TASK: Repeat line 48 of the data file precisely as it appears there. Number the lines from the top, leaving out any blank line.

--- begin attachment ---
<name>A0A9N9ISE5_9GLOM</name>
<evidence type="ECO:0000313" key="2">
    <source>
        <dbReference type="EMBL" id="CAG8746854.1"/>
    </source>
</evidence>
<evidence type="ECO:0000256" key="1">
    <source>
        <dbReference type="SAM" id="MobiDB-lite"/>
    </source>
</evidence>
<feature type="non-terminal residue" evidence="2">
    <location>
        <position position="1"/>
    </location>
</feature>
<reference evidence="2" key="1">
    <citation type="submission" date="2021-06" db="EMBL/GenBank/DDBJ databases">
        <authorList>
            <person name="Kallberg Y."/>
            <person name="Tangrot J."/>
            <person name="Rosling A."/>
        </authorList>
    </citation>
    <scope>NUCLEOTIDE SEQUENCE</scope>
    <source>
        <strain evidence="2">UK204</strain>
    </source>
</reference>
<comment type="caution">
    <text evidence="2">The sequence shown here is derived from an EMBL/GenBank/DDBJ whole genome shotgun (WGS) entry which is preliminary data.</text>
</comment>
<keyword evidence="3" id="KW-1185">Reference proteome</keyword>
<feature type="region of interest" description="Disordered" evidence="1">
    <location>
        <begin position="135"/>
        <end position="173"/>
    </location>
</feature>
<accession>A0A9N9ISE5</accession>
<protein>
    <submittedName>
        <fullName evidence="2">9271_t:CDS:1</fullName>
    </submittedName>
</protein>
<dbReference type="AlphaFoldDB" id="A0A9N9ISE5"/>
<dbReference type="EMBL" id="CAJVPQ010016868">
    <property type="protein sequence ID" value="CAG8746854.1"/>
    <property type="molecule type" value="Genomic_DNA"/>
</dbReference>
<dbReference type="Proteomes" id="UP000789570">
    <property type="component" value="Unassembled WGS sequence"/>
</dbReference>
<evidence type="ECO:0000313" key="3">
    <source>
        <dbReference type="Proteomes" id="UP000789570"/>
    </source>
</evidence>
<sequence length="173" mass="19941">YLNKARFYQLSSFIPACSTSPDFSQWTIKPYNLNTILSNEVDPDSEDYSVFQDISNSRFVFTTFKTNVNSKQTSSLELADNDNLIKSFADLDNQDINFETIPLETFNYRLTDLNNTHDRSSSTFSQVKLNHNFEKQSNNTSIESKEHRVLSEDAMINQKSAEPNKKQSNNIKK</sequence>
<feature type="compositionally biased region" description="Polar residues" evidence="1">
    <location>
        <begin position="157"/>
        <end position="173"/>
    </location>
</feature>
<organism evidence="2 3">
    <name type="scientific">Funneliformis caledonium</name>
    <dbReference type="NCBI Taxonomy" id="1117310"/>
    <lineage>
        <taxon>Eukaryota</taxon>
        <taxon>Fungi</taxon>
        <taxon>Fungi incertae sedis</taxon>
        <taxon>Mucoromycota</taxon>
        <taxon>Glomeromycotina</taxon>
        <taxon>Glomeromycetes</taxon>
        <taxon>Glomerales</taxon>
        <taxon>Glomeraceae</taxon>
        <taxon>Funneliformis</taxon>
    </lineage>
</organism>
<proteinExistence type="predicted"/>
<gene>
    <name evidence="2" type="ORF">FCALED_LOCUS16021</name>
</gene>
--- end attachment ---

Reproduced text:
    <property type="protein sequence ID" value="CAG8746854.1"/>